Letting property in East London – what documents do landlords need?
If you’re new to being a landlord, the list of documentation and certificates you need for your property may seem bewildering, expensive, or both! But let me reassure you – all the documentation is surprisingly easy to organise and is also cheaper than the consequences of not having the right paperwork in place. Some documents are a legal requirement, while others are simply good practice and common sense.
Gas safety certificate
If there is a gas supply to the property, by law you must supply the tenants with a gas safety certificate every year. This certificate must be issued by a Gas Safe registered engineer. Dockleys can put you in touch with Gas Safe engineers, but you are free to use your own Gas Safe engineer even if you let your property through us.
Electrical safety certificate and portable appliance testing
It is a legal requirement to ensure that the electricity supply and any electrical items are safe and carry a minimum of the CE marking (European safety standard) before the tenancy begins.
In houses of multiple occupancy (HMOs) it is a legal requirement to have an electrical safety certificate issued every five years, and PAT testing carried out annually. These are not legal requirements for other types of tenancy, but they are recommended. The certificate proves that you property is safe, meaning that you’re covered in case the tenants have any accidents involving electrical items.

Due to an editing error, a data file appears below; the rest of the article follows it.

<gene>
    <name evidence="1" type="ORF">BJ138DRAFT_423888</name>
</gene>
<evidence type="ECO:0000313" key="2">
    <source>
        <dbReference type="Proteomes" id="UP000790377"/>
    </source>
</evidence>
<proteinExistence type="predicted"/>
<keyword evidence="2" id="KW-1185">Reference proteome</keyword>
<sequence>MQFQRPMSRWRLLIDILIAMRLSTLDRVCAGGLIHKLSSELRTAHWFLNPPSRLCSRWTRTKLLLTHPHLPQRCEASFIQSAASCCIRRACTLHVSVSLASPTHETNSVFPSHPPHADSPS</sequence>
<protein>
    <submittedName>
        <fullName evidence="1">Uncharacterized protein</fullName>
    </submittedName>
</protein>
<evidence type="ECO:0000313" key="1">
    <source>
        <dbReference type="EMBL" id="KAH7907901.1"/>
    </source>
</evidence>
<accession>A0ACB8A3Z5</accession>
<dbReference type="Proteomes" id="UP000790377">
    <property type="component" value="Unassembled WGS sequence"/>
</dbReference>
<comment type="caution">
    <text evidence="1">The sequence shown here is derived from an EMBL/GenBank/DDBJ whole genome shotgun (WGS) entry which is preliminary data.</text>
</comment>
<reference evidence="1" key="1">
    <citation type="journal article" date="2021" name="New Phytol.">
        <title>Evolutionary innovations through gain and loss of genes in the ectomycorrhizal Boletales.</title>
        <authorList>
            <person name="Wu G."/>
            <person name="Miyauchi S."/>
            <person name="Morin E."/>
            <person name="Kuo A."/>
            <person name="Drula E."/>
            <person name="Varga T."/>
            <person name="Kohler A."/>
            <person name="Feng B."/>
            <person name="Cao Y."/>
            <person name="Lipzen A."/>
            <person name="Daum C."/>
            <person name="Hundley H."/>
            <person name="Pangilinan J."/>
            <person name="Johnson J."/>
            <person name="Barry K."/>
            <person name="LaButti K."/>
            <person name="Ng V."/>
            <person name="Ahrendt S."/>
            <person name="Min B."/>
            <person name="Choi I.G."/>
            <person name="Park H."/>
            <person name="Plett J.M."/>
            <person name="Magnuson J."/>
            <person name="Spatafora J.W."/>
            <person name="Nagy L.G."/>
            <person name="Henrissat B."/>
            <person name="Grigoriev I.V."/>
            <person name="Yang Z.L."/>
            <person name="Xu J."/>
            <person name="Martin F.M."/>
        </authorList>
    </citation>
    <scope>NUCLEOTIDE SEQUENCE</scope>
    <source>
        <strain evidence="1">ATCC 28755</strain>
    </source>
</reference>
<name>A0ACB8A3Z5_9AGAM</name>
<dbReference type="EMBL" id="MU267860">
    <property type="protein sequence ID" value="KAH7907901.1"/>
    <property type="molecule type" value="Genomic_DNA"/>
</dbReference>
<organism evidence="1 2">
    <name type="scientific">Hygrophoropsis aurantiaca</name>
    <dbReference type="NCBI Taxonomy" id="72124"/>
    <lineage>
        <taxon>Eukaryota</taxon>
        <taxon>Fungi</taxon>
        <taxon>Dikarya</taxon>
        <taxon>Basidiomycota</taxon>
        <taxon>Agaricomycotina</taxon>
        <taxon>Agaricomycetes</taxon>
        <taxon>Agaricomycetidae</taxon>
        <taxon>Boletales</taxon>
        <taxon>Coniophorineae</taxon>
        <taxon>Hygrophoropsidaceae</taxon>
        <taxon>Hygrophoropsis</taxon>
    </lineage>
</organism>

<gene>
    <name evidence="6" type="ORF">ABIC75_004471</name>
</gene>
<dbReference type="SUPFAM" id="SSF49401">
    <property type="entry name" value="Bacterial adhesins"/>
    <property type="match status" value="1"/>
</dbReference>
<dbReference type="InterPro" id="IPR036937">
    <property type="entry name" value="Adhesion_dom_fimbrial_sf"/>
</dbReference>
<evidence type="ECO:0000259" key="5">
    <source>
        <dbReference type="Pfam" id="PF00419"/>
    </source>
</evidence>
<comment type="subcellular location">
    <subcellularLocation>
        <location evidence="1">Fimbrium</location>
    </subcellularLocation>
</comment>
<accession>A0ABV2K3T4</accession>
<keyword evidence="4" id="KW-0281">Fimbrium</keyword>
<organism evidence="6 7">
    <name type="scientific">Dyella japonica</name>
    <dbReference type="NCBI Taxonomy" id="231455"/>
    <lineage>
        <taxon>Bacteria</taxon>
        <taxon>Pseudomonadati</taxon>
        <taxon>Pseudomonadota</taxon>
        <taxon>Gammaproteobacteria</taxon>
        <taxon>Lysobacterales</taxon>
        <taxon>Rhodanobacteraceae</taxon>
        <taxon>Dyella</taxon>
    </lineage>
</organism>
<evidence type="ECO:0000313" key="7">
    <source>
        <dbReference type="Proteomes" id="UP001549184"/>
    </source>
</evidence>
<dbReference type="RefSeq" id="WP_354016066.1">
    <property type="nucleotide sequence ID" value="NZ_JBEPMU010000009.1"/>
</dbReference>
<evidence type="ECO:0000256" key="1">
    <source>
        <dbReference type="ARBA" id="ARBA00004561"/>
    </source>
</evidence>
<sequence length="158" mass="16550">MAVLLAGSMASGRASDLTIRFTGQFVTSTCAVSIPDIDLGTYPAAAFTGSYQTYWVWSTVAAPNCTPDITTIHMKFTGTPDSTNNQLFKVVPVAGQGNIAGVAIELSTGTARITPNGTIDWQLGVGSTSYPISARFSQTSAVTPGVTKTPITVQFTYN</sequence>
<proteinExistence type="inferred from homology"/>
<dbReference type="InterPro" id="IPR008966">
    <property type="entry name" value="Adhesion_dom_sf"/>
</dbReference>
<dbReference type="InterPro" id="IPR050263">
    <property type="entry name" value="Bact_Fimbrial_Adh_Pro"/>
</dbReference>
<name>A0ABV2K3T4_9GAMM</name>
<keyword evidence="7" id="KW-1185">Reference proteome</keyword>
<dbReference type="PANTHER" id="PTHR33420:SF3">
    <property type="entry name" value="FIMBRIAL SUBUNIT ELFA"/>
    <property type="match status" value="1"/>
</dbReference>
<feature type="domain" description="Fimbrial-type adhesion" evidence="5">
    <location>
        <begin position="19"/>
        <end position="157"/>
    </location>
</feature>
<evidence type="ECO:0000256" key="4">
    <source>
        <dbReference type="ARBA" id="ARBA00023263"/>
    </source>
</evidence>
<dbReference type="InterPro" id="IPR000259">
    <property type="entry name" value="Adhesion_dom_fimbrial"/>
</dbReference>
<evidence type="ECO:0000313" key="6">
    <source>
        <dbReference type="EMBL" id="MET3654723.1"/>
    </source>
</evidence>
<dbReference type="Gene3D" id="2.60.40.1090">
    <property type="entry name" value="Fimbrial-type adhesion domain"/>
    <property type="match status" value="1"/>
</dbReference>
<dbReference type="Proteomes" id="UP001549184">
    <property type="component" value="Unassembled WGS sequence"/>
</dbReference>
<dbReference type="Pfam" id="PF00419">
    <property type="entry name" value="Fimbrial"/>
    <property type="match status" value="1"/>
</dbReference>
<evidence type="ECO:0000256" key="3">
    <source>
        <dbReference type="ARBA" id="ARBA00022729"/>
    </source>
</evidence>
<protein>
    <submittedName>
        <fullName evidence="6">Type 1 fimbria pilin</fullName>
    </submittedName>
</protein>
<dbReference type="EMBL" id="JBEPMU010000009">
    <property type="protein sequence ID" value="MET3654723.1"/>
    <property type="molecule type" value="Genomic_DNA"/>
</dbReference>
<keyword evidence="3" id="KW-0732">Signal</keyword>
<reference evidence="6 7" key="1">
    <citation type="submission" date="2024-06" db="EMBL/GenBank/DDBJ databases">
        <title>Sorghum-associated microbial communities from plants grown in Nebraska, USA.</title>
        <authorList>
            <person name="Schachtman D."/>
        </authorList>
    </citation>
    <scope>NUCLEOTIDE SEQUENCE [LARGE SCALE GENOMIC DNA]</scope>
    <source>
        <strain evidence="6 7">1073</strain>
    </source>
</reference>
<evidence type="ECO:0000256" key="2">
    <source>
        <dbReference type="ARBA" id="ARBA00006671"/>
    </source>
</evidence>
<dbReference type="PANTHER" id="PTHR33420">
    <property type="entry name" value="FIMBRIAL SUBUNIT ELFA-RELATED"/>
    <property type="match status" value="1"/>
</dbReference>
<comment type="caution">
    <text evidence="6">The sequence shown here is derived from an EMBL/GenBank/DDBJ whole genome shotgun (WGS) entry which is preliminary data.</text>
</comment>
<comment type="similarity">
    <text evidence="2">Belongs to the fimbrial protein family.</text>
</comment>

Energy performance certificate (EPC)
By law, you must produce the EPC every time your property is bought, sold or rented. The EPC is valid for ten years, and can only be completed by an accredited assessor. It usually costs between £60 and £120. Again, Dockleys can recommend assessors but you are free to use your own even if you let your property through us.
The purpose of an EPC is to detail how energy-efficient the property is and approximately how much it will cost residents in energy bills. Properties are rated from A to G, with A being the most energy-efficient. Since the introduction of the Minimum Energy Efficient Standard last year, all rental properties must be rated E or above. From April 2020, it will be illegal to let a property with a rating of F or G.
As well as helping to reduce carbon footprints, EPCs help tenants to budget for their energy costs. This means it’s easier for tenants to plan ahead and not overstretch themselves or default on the rent – that’s good news for landlords too!
How to Rent
The How to Rent guide was introduced by the government in 2015 and provides an overview of renting and the responsibilities of landlords and tenants. By law, you must provide your tenants with this document. You can do that yourself by email or in hard copy – please let me know if you need any help.
If you have property to rent in East London, get in touch and find out how Dockleys can help. Please give me, Adam Dockley, a call today on 020 3633 4440 – I’d love to hear from you.